May 27, 2024

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2022 Toyota Tundra First Drive Review

Silky-smooth powertrain: Toyota did a fantastic job with the Tundra’s all-new powertrain, which pairs a 389-horsepower, 3.5-liter twin-turbocharged V6 with a 10-speed automatic transmission. That’s notably more power than the base engines from Chevrolet, Ford, GMC, and Ram, not to mention a few more horsepower and significantly more torque than the Tundra’s outgoing V8. (The Nissan Titan comes with a 400-hp V8.) It’s a winning combination, thanks to the engine’s rich power delivery that’s available in any gear and at any engine rpm. Plus, the transmission produces nearly imperceptible upshifts that are smoother than in many luxury cars. There’s tons of low-end torque (479 lb.-ft., to be exact), and we love that you can hear the turbochargers whooshing and whistling as they go about their business. Toyota did nice work tuning the engine and exhaust sound; they stay in the background during regular, easy-going driving, but put your right foot into the gas pedal and the engine wakes up with a burly growl that we rather enjoyed.  

User-friendly infotainment screen: The 2022 Tundra is the first application of Toyota’s all-new infotainment system. The touch screen comes in standard 8-inch and available 14-inch displays. The top-shelf 1794 Edition trim we rented had the latter, and we found that the giant screen made for large, simple-to-decipher text (almost comically large, in fact), and we appreciated the easy-to-use menu bar on the left side of the display. We like that Toyota didn’t go overboard with newfangled tech, though. There are still large knobs, and plenty of physical buttons and toggle switches; sit in the truck for about 30 seconds and you’ll have just about everything figured out. We also like that the Tundra comes standard with wireless Android Auto and Apple CarPlay compatibility.  

Traditional gear selector: We appreciate that Toyota is giving Tundra buyers a traditional gear selector with an intuitive PRND layout, including the ability to manually shift the transmission by moving the lever to the left on the center console. This makes it simple to downshift to a lower gear whenever you’d like, for instance to use engine-braking to help slow the Tundra on a long downhill.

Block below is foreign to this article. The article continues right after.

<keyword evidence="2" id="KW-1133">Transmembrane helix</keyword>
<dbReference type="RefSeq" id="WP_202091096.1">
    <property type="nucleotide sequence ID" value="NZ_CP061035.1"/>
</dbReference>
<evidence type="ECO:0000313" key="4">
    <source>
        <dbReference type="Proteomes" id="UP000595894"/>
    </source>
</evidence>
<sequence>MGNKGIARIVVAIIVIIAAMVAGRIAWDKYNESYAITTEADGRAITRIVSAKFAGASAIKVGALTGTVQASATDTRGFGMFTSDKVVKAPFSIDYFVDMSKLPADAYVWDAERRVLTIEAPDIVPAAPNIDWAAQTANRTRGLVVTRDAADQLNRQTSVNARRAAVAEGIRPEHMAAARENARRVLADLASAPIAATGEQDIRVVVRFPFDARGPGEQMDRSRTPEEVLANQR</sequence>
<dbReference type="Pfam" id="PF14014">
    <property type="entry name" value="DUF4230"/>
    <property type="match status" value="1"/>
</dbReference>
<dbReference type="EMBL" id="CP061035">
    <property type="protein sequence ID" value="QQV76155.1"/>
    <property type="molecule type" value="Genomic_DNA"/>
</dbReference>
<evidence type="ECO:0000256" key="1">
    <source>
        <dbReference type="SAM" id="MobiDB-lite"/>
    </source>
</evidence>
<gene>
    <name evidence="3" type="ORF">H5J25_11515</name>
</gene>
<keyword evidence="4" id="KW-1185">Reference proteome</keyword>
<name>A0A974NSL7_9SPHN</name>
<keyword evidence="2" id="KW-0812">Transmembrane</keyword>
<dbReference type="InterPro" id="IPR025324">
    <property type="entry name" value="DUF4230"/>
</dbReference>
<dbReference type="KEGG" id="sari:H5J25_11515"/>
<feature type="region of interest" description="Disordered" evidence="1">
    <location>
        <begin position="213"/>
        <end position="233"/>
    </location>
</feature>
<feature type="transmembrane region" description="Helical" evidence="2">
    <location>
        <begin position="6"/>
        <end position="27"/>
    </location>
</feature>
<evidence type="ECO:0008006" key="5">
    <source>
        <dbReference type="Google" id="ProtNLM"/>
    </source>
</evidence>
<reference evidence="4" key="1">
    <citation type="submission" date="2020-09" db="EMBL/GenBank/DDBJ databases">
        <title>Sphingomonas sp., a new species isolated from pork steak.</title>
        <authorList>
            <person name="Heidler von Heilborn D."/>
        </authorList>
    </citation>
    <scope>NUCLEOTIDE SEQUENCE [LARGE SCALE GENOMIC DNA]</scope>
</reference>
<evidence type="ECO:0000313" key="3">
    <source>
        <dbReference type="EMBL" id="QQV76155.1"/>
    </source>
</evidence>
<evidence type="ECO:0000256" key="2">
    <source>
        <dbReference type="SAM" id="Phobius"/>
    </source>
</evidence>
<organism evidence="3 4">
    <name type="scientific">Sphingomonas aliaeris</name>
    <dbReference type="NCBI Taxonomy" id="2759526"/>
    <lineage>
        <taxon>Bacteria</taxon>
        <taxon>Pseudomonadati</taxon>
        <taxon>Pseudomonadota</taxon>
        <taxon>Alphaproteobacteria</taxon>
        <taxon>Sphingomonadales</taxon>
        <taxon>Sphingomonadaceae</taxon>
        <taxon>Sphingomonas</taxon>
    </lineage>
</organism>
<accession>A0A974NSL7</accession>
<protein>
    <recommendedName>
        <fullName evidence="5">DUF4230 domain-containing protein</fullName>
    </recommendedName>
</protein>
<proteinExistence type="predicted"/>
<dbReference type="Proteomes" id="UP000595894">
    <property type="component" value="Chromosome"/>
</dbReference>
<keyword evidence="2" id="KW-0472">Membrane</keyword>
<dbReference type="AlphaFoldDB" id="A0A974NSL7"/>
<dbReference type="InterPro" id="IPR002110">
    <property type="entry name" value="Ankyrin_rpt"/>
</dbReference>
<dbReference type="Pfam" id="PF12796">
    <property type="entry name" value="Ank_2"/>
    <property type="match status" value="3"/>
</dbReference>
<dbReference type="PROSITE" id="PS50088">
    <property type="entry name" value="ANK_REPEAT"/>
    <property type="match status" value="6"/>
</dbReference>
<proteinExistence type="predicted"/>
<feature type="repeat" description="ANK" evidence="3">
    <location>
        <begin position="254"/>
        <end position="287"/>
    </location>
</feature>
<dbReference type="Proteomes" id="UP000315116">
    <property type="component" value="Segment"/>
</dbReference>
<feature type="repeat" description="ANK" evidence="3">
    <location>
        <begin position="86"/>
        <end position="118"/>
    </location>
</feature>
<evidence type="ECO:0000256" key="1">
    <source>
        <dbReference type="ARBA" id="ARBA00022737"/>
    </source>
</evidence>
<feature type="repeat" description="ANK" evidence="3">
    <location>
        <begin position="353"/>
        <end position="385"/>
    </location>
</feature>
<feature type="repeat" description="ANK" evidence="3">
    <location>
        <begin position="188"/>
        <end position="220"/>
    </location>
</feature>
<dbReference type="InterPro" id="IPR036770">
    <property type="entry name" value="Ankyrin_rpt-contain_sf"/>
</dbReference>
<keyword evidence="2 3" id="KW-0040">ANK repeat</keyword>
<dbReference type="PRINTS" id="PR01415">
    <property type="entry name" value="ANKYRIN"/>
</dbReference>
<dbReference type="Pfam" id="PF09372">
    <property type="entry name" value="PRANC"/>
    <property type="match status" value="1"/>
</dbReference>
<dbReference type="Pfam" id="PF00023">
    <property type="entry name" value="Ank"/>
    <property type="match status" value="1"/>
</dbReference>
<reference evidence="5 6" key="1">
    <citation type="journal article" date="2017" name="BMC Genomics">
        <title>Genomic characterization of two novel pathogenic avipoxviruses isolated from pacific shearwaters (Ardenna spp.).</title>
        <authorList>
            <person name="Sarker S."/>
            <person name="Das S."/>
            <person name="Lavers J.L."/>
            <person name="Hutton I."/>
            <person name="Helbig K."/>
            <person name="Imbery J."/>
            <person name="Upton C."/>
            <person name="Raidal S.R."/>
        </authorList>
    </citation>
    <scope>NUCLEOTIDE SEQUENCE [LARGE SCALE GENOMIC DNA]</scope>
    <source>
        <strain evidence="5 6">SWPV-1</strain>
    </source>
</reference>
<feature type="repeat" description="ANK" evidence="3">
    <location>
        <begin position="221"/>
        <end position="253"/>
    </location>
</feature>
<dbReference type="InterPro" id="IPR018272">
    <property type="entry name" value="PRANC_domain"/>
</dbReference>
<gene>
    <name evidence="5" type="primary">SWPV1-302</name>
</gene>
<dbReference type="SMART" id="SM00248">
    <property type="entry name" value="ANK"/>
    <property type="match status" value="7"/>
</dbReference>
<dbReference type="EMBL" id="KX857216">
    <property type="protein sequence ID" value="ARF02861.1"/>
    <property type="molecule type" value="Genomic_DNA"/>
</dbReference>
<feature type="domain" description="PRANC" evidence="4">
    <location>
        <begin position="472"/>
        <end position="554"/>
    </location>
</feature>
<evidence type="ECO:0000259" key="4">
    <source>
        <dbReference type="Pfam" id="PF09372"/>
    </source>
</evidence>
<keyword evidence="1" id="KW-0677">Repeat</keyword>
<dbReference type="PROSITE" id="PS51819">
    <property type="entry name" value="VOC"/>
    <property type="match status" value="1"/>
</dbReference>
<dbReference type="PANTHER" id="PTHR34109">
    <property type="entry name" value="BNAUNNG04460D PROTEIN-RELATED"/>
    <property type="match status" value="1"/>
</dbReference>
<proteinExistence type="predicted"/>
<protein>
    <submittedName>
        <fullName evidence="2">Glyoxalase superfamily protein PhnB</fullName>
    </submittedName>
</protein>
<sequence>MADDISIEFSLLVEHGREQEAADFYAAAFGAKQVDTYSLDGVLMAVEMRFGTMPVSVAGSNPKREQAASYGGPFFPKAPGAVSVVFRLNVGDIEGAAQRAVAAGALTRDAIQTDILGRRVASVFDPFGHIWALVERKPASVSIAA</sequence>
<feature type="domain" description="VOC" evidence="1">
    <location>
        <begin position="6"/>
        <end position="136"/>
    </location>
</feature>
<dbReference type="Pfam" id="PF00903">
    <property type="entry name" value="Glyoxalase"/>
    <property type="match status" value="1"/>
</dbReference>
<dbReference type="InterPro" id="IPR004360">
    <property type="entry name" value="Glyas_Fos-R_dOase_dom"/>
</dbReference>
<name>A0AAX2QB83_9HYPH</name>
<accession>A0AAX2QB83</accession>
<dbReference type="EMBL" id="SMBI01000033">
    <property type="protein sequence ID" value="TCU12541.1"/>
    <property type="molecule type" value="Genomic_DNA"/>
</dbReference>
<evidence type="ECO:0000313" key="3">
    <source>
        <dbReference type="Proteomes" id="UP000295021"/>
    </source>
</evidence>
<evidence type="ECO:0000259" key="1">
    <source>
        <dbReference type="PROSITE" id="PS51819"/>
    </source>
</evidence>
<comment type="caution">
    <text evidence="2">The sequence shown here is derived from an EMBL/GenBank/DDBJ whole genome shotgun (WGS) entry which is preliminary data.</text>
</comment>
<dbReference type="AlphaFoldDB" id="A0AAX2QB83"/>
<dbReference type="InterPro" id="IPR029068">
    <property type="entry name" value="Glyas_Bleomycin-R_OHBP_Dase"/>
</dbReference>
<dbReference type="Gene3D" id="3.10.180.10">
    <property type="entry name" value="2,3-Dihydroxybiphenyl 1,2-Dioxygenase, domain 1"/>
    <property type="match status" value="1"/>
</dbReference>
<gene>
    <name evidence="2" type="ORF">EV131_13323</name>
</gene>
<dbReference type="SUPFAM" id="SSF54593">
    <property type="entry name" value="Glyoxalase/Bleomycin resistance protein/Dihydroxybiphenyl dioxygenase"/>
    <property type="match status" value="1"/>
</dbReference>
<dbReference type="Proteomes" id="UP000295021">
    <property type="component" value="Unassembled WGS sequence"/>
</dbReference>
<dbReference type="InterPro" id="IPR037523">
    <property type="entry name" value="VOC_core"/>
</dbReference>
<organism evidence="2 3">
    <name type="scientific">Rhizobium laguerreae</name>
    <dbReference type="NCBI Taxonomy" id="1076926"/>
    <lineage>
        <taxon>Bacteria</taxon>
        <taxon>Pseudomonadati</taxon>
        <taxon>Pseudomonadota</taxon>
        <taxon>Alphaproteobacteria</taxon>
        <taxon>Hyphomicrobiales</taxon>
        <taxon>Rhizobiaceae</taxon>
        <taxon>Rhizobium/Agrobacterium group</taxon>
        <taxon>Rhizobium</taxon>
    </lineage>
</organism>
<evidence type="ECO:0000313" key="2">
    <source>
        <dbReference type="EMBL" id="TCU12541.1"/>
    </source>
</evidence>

Mostly impressive fit and finish: We found lots to like about the Tundra’s cabin, though it should be noted that the 1794 Edition we drove is the top-of-the-line model. It’s filled with soft leather, plenty of contrasting stitching, real wood trim on the doors, dash, and center console, and there’s a huge padded and stitched section of the dashboard in front of the passenger. The Tundra even has padded window sills—not just up front, but in the rear, too. We said “mostly” impressive, though, because although many areas of the cabin are aesthetically pleasing, the wood trim, for example, feels like it’s made out of plastic, and the fake aluminum air vents also feel a little cheap on our pre-production sample. 

Ride quality: Of the numerous advancements Toyota made with the new truck, one of the biggest changes is a switch to a multilink rear suspension with coil springs, replacing the leaf springs that are used on most full-sized pickups. As we’ve seen with the Ram 1500, this can make for a huge improvement in ride quality. The Tundra 1794 we rented from Toyota was also equipped with the optional Advanced Package, which brings adaptive shock absorbers and load-leveling rear air suspension. This combo made for one of the more composed full-sized trucks we’ve driven, with less of the bounciness that leaf-spring-equipped trucks are known for. Although a smooth hauler on the highway and most secondary roads, it did still exhibit some rear-end jiggle and shudder on rougher back roads with repetitive road imperfections.  

Well-sorted driving position: As with most full-sized pickups, the Tundra has a roomy driving position, with good adjustability between the seat and steering wheel, along with well-placed and nicely padded armrests. Even though the center console is quite wide, it doesn’t infringe on the driver’s right-knee space. And unlike the Ram 1500, the Tundra has a usable left footrest, which aids comfort on longer drives. 

Comfortable seats: Our drivers found the Tundra’s wide, supportive front seats to be quite comfortable. They have just enough of a defined pocket with some lateral support to hold occupants in place through corners. The rear seat in the crew cab we rented is also comfortable and has plenty of knee and foot space, though headroom wasn’t exactly abundant, likely at least in part due to our rented model’s panoramic sunroof. We found the leg support to be excellent, and the seatback has just enough of a rearward rake to make for a comfortable posture on longer journeys. 

Near-convertible cabin experience: Between the Tundra’s power-operated rear window and the 1794 Edition’s panoramic sunroof, you can have a pretty unique experience for a pickup when all the windows are rolled down and the sunroof is open. It’s similar in feel to a convertible, though not quite to the open-air level of a Ford Bronco or Jeep Wrangler when the roof and doors have been removed. It definitely adds an element of fun and versatility to the Tundra.